Blog

CORP YARDS: THE OTHER FIRST RESPONDERS

December 3, 2018

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While police and fire operations are considered the first responders, public works maintenance operations serve as a critical component of emergency response, particularly for natural disasters. In times of need, maintenance crews are out on the streets keeping utilities running and streets clear. Agencies understand how important corporation yards are to building and servicing infrastructure, as well as maintaining vehicle and equipment assets, yet these important operational facilities often take a back seat to other, more visible public facilities. It’s an operation that, if running smoothly, often lies in the shadows of other civic facilities.
 
Changing development patterns and population growth, as well as increases in contract services have prompted some agencies to re-evaluate their corp yard facilities to determine if they are adequately serving the current needs of their communities and staff and providing the best use of publicly-owned sites.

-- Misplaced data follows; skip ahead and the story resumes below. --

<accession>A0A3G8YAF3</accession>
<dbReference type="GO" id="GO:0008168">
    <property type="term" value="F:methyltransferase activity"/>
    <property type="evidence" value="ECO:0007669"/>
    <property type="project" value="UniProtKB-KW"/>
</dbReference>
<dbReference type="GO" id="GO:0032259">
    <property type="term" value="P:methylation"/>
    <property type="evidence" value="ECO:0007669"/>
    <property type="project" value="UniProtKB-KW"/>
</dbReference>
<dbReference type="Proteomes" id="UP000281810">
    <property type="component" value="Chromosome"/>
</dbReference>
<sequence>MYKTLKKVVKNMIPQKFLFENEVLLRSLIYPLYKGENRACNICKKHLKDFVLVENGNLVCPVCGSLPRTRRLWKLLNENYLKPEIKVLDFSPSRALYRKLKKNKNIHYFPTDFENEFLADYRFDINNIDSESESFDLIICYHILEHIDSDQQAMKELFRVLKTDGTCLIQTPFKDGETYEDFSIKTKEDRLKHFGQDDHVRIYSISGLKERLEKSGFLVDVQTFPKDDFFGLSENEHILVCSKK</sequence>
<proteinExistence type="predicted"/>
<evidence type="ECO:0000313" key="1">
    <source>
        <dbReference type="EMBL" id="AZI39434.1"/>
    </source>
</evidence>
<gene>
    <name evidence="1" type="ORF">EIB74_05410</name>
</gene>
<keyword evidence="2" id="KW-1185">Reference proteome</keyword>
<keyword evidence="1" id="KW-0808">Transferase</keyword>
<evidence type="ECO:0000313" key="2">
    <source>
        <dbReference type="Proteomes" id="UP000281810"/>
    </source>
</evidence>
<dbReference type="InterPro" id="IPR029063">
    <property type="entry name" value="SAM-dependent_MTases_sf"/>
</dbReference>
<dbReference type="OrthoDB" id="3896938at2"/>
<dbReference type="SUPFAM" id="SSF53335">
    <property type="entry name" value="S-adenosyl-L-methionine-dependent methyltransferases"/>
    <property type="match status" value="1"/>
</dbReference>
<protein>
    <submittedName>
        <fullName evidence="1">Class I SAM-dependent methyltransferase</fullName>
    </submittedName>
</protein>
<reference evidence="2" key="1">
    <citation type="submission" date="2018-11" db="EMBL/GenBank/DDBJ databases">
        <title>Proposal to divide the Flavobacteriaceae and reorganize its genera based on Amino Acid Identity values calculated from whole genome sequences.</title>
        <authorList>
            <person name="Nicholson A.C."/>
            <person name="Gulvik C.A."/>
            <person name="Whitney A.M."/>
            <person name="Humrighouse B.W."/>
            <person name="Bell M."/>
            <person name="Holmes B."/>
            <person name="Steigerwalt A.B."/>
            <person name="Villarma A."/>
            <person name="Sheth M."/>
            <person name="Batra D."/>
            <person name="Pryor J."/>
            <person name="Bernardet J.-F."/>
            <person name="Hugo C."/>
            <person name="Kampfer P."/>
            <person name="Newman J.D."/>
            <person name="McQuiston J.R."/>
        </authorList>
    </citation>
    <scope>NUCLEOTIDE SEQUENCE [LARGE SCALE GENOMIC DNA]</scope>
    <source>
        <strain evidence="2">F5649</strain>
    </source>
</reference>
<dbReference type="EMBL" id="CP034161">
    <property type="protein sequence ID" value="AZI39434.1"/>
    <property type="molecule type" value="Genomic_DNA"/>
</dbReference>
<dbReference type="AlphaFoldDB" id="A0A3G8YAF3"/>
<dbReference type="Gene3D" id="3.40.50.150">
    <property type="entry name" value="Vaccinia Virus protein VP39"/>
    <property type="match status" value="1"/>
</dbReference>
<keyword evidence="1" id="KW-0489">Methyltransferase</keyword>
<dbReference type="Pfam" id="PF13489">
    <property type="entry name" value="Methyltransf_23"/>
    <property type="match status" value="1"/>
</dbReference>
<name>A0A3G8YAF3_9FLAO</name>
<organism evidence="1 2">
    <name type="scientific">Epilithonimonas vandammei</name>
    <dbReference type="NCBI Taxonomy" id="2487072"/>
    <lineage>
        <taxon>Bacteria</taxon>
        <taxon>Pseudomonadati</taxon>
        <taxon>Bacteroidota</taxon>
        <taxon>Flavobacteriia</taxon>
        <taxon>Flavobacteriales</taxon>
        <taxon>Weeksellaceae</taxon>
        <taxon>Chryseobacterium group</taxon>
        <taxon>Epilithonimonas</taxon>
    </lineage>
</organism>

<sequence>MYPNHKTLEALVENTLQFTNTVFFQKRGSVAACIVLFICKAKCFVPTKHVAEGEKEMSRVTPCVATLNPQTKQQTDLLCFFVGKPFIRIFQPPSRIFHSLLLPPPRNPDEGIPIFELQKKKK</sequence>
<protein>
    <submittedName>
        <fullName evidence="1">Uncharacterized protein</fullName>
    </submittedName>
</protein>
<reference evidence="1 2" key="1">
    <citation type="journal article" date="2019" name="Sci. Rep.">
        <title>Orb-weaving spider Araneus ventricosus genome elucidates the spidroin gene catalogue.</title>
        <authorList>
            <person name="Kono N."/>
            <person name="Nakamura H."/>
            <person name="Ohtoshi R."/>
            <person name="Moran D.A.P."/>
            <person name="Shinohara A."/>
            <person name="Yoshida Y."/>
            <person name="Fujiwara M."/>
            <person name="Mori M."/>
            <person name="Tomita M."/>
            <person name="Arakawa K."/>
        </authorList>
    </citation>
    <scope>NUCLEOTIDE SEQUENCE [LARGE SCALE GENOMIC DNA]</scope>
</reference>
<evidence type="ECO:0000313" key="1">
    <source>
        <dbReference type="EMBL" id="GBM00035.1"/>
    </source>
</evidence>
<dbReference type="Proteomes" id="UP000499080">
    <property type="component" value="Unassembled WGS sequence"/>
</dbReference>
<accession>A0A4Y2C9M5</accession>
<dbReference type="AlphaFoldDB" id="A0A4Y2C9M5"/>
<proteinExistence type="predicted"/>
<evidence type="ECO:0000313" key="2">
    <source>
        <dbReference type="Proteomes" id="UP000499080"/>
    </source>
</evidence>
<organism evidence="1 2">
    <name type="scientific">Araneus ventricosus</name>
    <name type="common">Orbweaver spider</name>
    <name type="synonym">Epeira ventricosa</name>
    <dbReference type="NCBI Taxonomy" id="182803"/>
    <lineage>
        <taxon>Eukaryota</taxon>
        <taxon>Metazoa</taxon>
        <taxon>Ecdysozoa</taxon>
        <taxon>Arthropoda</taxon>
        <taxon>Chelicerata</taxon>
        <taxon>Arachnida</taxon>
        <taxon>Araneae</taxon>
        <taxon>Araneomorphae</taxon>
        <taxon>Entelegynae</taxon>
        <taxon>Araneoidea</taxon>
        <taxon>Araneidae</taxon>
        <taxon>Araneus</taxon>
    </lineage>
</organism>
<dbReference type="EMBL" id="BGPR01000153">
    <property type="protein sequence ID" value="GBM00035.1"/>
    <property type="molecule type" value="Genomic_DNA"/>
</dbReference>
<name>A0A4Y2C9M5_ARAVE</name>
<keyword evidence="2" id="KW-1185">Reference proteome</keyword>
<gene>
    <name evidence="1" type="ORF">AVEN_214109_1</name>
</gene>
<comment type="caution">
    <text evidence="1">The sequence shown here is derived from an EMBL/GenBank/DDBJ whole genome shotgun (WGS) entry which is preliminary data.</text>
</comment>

Out of Sight, Out of Mind

Many California corp yard locations date back five or more decades, often hidden in older industrial areas. Sites may include structures reaching the end of their useful life, constrained operations due to population growth, and comingling of employee and fleet parking which can expose agencies to risk management issues. In addition, changing staffing demographics may necessitate modifications to support spaces such as locker rooms, restrooms, and showers.

 

Other considerations include environmental regulation compliance and review of areas such as wash bays, materials bins, and hazardous materials areas for compliance with National Pollutant Discharge Elimination System (NPDES) standards. Regardless of the challenge, opportunities exist to capitalize on dated facilities and increase operational efficiencies by making strategic business decisions.

Potential for Winning Solutions

Older corp yards may be located on sites that can now accommodate higher and better uses. Sale of agency-owned property can bring much-needed revenue to communities and fund a new, more efficient corp yard in a more appropriate location; while a long-term lease can provide bonding capacity for other capital projects.

An outside, independent cursory review can reveal opportunities to bring these critical facilities up-to-date, improve operational efficiencies, reduce risk exposure—and potentially provide the self-supporting fiscal solutions to make it happen.